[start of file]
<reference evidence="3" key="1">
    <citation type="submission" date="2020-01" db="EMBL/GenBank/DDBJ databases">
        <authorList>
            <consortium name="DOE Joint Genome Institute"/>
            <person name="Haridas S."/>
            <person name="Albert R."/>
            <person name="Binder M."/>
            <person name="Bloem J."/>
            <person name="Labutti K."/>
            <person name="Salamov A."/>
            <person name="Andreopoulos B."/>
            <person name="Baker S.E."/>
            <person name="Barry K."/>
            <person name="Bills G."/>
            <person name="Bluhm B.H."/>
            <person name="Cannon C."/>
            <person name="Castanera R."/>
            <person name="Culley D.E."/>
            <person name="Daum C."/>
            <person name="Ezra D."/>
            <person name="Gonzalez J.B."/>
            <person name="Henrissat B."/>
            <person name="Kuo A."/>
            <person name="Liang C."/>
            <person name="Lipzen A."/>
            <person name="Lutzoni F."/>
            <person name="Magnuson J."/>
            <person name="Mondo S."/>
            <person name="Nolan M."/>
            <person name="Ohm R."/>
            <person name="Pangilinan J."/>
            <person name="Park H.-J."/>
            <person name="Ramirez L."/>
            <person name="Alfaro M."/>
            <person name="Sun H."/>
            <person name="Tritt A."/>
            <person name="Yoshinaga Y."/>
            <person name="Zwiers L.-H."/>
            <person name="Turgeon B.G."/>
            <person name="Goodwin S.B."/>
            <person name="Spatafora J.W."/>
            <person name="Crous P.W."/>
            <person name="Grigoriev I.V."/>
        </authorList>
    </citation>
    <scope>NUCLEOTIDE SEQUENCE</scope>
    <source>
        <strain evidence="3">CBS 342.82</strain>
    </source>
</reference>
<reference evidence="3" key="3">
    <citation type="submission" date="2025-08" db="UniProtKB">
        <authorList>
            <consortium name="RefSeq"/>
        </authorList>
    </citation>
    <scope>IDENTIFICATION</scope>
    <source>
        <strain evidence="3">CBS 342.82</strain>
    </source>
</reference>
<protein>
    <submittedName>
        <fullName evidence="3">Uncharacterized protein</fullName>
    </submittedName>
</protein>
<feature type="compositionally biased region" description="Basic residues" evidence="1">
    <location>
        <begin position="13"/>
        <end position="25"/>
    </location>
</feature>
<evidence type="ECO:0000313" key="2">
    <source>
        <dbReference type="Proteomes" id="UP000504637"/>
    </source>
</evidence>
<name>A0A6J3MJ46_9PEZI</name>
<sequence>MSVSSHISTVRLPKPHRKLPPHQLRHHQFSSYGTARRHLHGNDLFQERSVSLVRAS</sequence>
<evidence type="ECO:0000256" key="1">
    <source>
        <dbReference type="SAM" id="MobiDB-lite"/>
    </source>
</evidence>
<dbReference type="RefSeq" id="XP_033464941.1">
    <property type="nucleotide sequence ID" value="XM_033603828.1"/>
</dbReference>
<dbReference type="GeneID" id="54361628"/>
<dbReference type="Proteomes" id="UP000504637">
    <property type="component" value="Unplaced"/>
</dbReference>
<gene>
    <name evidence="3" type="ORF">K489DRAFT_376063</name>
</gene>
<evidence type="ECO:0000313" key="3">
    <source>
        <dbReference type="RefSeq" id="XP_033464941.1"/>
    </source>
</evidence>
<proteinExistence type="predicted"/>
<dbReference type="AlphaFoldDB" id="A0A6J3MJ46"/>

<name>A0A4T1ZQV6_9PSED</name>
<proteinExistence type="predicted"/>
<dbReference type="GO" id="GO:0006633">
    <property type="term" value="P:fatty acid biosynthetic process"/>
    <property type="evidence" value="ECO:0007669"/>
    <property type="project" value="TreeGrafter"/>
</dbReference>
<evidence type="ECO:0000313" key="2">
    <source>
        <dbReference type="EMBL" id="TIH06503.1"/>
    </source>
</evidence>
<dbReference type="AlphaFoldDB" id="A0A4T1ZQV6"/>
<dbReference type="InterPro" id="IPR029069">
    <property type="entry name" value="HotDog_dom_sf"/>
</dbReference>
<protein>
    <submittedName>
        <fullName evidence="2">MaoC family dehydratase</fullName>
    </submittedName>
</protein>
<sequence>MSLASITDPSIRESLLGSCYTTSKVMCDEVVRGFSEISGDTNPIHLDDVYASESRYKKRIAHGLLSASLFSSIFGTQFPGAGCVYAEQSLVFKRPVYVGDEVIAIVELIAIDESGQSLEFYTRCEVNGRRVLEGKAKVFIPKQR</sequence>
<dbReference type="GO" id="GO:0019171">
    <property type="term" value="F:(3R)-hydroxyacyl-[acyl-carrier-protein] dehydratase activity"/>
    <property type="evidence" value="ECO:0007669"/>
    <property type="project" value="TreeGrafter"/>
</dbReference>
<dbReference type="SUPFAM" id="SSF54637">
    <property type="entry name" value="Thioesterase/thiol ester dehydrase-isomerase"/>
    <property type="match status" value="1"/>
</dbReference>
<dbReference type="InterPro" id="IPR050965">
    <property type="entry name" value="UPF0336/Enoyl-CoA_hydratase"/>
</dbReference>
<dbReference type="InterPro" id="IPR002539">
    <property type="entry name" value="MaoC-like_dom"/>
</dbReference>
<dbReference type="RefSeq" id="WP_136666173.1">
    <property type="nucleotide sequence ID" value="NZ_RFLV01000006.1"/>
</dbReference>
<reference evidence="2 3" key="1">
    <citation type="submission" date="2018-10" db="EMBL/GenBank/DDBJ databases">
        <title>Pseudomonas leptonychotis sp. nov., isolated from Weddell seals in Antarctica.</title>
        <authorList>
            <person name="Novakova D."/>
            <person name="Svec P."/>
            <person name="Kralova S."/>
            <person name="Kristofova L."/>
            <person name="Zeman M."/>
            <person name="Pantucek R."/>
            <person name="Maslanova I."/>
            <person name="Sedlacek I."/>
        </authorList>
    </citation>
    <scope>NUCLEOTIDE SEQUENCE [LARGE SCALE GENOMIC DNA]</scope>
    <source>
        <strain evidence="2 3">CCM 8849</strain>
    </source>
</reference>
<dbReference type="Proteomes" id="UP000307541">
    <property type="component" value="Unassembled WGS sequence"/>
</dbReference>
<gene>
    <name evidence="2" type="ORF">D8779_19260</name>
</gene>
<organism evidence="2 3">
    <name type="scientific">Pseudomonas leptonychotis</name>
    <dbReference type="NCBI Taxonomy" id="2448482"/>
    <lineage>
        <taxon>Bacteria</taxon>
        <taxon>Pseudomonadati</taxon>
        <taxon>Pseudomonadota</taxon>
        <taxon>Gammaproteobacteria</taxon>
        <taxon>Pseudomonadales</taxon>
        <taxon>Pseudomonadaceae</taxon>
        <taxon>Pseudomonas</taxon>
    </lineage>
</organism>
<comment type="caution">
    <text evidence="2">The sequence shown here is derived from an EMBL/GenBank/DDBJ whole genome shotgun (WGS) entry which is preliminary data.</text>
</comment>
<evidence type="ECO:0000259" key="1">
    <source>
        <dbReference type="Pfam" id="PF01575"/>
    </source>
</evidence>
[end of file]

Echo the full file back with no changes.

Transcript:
<reference evidence="3" key="1">
    <citation type="submission" date="2020-01" db="EMBL/GenBank/DDBJ databases">
        <authorList>
            <consortium name="DOE Joint Genome Institute"/>
            <person name="Haridas S."/>
            <person name="Albert R."/>
            <person name="Binder M."/>
            <person name="Bloem J."/>
            <person name="Labutti K."/>
            <person name="Salamov A."/>
            <person name="Andreopoulos B."/>
            <person name="Baker S.E."/>
            <person name="Barry K."/>
            <person name="Bills G."/>
            <person name="Bluhm B.H."/>
            <person name="Cannon C."/>
            <person name="Castanera R."/>
            <person name="Culley D.E."/>
            <person name="Daum C."/>
            <person name="Ezra D."/>
            <person name="Gonzalez J.B."/>
            <person name="Henrissat B."/>
            <person name="Kuo A."/>
            <person name="Liang C."/>
            <person name="Lipzen A."/>
            <person name="Lutzoni F."/>
            <person name="Magnuson J."/>
            <person name="Mondo S."/>
            <person name="Nolan M."/>
            <person name="Ohm R."/>
            <person name="Pangilinan J."/>
            <person name="Park H.-J."/>
            <person name="Ramirez L."/>
            <person name="Alfaro M."/>
            <person name="Sun H."/>
            <person name="Tritt A."/>
            <person name="Yoshinaga Y."/>
            <person name="Zwiers L.-H."/>
            <person name="Turgeon B.G."/>
            <person name="Goodwin S.B."/>
            <person name="Spatafora J.W."/>
            <person name="Crous P.W."/>
            <person name="Grigoriev I.V."/>
        </authorList>
    </citation>
    <scope>NUCLEOTIDE SEQUENCE</scope>
    <source>
        <strain evidence="3">CBS 342.82</strain>
    </source>
</reference>
<reference evidence="3" key="3">
    <citation type="submission" date="2025-08" db="UniProtKB">
        <authorList>
            <consortium name="RefSeq"/>
        </authorList>
    </citation>
    <scope>IDENTIFICATION</scope>
    <source>
        <strain evidence="3">CBS 342.82</strain>
    </source>
</reference>
<protein>
    <submittedName>
        <fullName evidence="3">Uncharacterized protein</fullName>
    </submittedName>
</protein>
<feature type="compositionally biased region" description="Basic residues" evidence="1">
    <location>
        <begin position="13"/>
        <end position="25"/>
    </location>
</feature>
<evidence type="ECO:0000313" key="2">
    <source>
        <dbReference type="Proteomes" id="UP000504637"/>
    </source>
</evidence>
<name>A0A6J3MJ46_9PEZI</name>
<sequence>MSVSSHISTVRLPKPHRKLPPHQLRHHQFSSYGTARRHLHGNDLFQERSVSLVRAS</sequence>
<evidence type="ECO:0000256" key="1">
    <source>
        <dbReference type="SAM" id="MobiDB-lite"/>
    </source>
</evidence>
<dbReference type="RefSeq" id="XP_033464941.1">
    <property type="nucleotide sequence ID" value="XM_033603828.1"/>
</dbReference>
<dbReference type="GeneID" id="54361628"/>
<dbReference type="Proteomes" id="UP000504637">
    <property type="component" value="Unplaced"/>
</dbReference>
<gene>
    <name evidence="3" type="ORF">K489DRAFT_376063</name>
</gene>
<evidence type="ECO:0000313" key="3">
    <source>
        <dbReference type="RefSeq" id="XP_033464941.1"/>
    </source>
</evidence>
<proteinExistence type="predicted"/>
<dbReference type="AlphaFoldDB" id="A0A6J3MJ46"/>

<name>A0A4T1ZQV6_9PSED</name>
<proteinExistence type="predicted"/>
<dbReference type="GO" id="GO:0006633">
    <property type="term" value="P:fatty acid biosynthetic process"/>
    <property type="evidence" value="ECO:0007669"/>
    <property type="project" value="TreeGrafter"/>
</dbReference>
<evidence type="ECO:0000313" key="2">
    <source>
        <dbReference type="EMBL" id="TIH06503.1"/>
    </source>
</evidence>
<dbReference type="AlphaFoldDB" id="A0A4T1ZQV6"/>
<dbReference type="InterPro" id="IPR029069">
    <property type="entry name" value="HotDog_dom_sf"/>
</dbReference>
<protein>
    <submittedName>
        <fullName evidence="2">MaoC family dehydratase</fullName>
    </submittedName>
</protein>
<sequence>MSLASITDPSIRESLLGSCYTTSKVMCDEVVRGFSEISGDTNPIHLDDVYASESRYKKRIAHGLLSASLFSSIFGTQFPGAGCVYAEQSLVFKRPVYVGDEVIAIVELIAIDESGQSLEFYTRCEVNGRRVLEGKAKVFIPKQR</sequence>
<dbReference type="GO" id="GO:0019171">
    <property type="term" value="F:(3R)-hydroxyacyl-[acyl-carrier-protein] dehydratase activity"/>
    <property type="evidence" value="ECO:0007669"/>
    <property type="project" value="TreeGrafter"/>
</dbReference>
<dbReference type="SUPFAM" id="SSF54637">
    <property type="entry name" value="Thioesterase/thiol ester dehydrase-isomerase"/>
    <property type="match status" value="1"/>
</dbReference>
<dbReference type="InterPro" id="IPR050965">
    <property type="entry name" value="UPF0336/Enoyl-CoA_hydratase"/>
</dbReference>
<dbReference type="InterPro" id="IPR002539">
    <property type="entry name" value="MaoC-like_dom"/>
</dbReference>
<dbReference type="RefSeq" id="WP_136666173.1">
    <property type="nucleotide sequence ID" value="NZ_RFLV01000006.1"/>
</dbReference>
<reference evidence="2 3" key="1">
    <citation type="submission" date="2018-10" db="EMBL/GenBank/DDBJ databases">
        <title>Pseudomonas leptonychotis sp. nov., isolated from Weddell seals in Antarctica.</title>
        <authorList>
            <person name="Novakova D."/>
            <person name="Svec P."/>
            <person name="Kralova S."/>
            <person name="Kristofova L."/>
            <person name="Zeman M."/>
            <person name="Pantucek R."/>
            <person name="Maslanova I."/>
            <person name="Sedlacek I."/>
        </authorList>
    </citation>
    <scope>NUCLEOTIDE SEQUENCE [LARGE SCALE GENOMIC DNA]</scope>
    <source>
        <strain evidence="2 3">CCM 8849</strain>
    </source>
</reference>
<dbReference type="Proteomes" id="UP000307541">
    <property type="component" value="Unassembled WGS sequence"/>
</dbReference>
<gene>
    <name evidence="2" type="ORF">D8779_19260</name>
</gene>
<organism evidence="2 3">
    <name type="scientific">Pseudomonas leptonychotis</name>
    <dbReference type="NCBI Taxonomy" id="2448482"/>
    <lineage>
        <taxon>Bacteria</taxon>
        <taxon>Pseudomonadati</taxon>
        <taxon>Pseudomonadota</taxon>
        <taxon>Gammaproteobacteria</taxon>
        <taxon>Pseudomonadales</taxon>
        <taxon>Pseudomonadaceae</taxon>
        <taxon>Pseudomonas</taxon>
    </lineage>
</organism>
<comment type="caution">
    <text evidence="2">The sequence shown here is derived from an EMBL/GenBank/DDBJ whole genome shotgun (WGS) entry which is preliminary data.</text>
</comment>
<evidence type="ECO:0000259" key="1">
    <source>
        <dbReference type="Pfam" id="PF01575"/>
    </source>
</evidence>